Less than two weeks after another Triple Crown series ended at Belmont Park, a highly tentative first step toward the 2015 classics was taken in New York this past Friday.
If there was a crowd of 102,199 on hand about two weeks earlier for the Belmont Stakes, there were about 100,000 less fans who saw the Tremont, a $100,000 stakes for 2-year-old colts and geldings that illustrated how greatly interest in racing juveniles in the late spring has declined since the days when Triple Crown champions flourished.
And could there be a correlation between less racing at two and less of a foundation for a horse to withstand the rigors of the Triple Crown? After all, the last four Triple Crown winners were champions at two. Is less seasoning at two at least part of the reason behind a drought that will stretch into a 37th year in 2015 as the sport desperately awaits a horse great enough to sweep the Kentucky Derby, Preakness and Belmont Stakes.
A race like the Tremont says most trainers would disagree.
Absent from the New York Racing Association stakes schedule since 2008, the Tremont was supposed to return on Sunday, June 15, but was postponed because there were not enough entries to fill a stakes that was basically a non-winners of one allowance test.
The race eventually filled with five entries -- two of them first-time starters -- and was contested on Friday, June 20, with four starters when one of the first timers -- a New York State-bred filly -- was scratched.
The trainers of the four runners were Wesley Ward, who saddled the victorious Bessie's Boy, Jason Servis, Rudy Rodriguez and Dan McFarlane.
Ward has enjoyed tremendous success racing his 2-year-olds in the spring, a fact underscored earlier this week when he won the Windsor Castle Stakes for 2-year-olds at no less of a locale than Royal Ascot in England -- for the second time, mind you.
Ward's prowess with 2-year-olds, however, has yet to translate into serious success at three, though this year he did send out Pablo Del Monte to finish third in the Blue Grass Stakes and sixth in the Preakness.
Yet what stands out more than the presence of a Ward runner in the winner's circle was that nowhere to be found among the entries for the Tremont was a horse from trainer Todd Pletcher, the name most commonly associated with Kentucky Derby starters.
It wasn't always that way, though.
Looking over the past winners of the Tremont, in 1977 it was won by Alydar.
Affirmed sat out that dance, though by June 20 of that year he was already a stakes winner.
Back in 1990, Hansel took the Tremont and went on to win the Preakness and Belmont Stakes. But in more recent years, it was mostly precocious juveniles with a sprinter's pedigree who showed up for the 2-year-old stakes at Belmont Park's spring meet and put the Tremont in storage until this year.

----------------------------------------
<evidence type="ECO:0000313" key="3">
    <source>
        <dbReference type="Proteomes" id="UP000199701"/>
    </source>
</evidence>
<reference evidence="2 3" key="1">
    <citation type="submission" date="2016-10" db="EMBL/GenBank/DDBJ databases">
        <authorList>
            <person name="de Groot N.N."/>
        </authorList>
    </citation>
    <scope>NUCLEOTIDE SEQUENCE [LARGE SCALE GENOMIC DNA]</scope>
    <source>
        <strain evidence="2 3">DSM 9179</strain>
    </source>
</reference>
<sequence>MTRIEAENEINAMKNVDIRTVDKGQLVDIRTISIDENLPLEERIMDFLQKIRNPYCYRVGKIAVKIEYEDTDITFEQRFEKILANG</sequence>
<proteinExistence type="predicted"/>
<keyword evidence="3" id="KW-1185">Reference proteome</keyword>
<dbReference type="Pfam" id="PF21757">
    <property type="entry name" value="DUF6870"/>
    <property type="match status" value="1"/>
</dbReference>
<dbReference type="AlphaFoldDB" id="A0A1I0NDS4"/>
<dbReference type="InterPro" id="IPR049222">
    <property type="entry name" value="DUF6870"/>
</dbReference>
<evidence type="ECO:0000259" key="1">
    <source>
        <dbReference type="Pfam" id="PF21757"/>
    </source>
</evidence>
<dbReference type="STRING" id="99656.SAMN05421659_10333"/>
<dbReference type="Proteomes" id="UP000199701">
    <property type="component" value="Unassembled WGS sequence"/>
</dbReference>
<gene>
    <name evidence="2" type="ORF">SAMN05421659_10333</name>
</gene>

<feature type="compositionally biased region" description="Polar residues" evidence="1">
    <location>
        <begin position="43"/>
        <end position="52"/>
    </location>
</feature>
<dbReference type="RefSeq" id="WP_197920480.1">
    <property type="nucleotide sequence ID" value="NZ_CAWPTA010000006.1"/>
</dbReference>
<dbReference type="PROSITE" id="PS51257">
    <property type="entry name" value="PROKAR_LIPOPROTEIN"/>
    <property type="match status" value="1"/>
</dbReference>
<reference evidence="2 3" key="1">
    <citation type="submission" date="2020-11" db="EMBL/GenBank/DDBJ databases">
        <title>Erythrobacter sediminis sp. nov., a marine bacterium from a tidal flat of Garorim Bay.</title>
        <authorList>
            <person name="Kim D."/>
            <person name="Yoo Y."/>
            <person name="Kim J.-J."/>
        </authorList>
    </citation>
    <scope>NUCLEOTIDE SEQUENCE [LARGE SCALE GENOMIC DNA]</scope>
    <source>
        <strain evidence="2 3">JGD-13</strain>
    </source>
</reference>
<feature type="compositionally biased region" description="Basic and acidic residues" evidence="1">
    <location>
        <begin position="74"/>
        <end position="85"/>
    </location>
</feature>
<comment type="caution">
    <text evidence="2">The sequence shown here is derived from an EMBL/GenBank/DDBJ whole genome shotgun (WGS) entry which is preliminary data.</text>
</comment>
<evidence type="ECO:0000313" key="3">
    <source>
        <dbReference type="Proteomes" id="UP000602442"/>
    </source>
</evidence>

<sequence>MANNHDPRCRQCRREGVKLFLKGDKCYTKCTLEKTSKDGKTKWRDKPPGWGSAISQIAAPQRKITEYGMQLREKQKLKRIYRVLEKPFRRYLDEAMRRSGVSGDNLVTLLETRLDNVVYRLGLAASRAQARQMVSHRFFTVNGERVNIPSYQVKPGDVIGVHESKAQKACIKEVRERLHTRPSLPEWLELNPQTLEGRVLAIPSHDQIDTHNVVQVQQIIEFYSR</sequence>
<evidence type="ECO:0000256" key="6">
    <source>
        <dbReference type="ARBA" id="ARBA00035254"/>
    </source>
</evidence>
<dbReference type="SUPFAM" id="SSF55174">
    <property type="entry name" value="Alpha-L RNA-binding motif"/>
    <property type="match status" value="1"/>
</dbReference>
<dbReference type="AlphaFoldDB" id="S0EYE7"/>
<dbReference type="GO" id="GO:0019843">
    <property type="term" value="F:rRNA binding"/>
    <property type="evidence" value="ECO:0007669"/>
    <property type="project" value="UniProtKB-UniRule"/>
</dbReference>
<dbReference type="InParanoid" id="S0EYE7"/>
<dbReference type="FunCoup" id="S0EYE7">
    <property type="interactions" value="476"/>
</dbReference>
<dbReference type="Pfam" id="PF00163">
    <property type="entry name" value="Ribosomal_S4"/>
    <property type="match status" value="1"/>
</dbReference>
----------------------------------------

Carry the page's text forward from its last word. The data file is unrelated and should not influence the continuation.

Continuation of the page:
The popular notion to explain that change is that horses are no longer as durable as they once were. Yet is that a by-product of modern-day training methods or a change in the physical nature of the breed?
There are surely more weak and questionable bloodlines than a horseman could find 40 years ago, yet a historian need not research that far back to find a horse who started his career early in his 2-year-old campaign and was the star of a Triple Crown chase.
California Chrome, for those with very short memories, made his first start on April 26 of last year. By June 20, the date of this year's Tremont, he had already made three starts
Certainly that experience and seasoning at two didn't haunt him in the Kentucky Derby and Preakness. Some might contend he paid for it the Belmont Stakes, but one would think most owners would sign on the dotted line right now for a 2-year-old good enough to win next year's Derby and Preakness.
Beyond that, in 2004 Afleet Alex debuted on June 26 and by the end of July had raced three times. He nevertheless managed to be a powerful winner in both the 2005 Preakness and Belmont.
Clearly a 2-year-old who runs in May or June is not necessarily just a sprinter. And just maybe, the ability to handle sprints early at two and two-turn routes at three is a very reliable indication of a special level of talent in a young and developing race horse.
Special enough to win the Triple Crown or even one leg of the series? Who knows?
Yet one can only wonder if a light went on as horsemen perused California Chrome's past performances and saw his body of work at two. If it can work for him, why can't it work for a horse with an even more fashionable pedigree?
These may not be the glory days for 2-year-old racing but if there's a lesson to be learned from the 2014 Triple Crown, starting sooner can sometimes pay off later.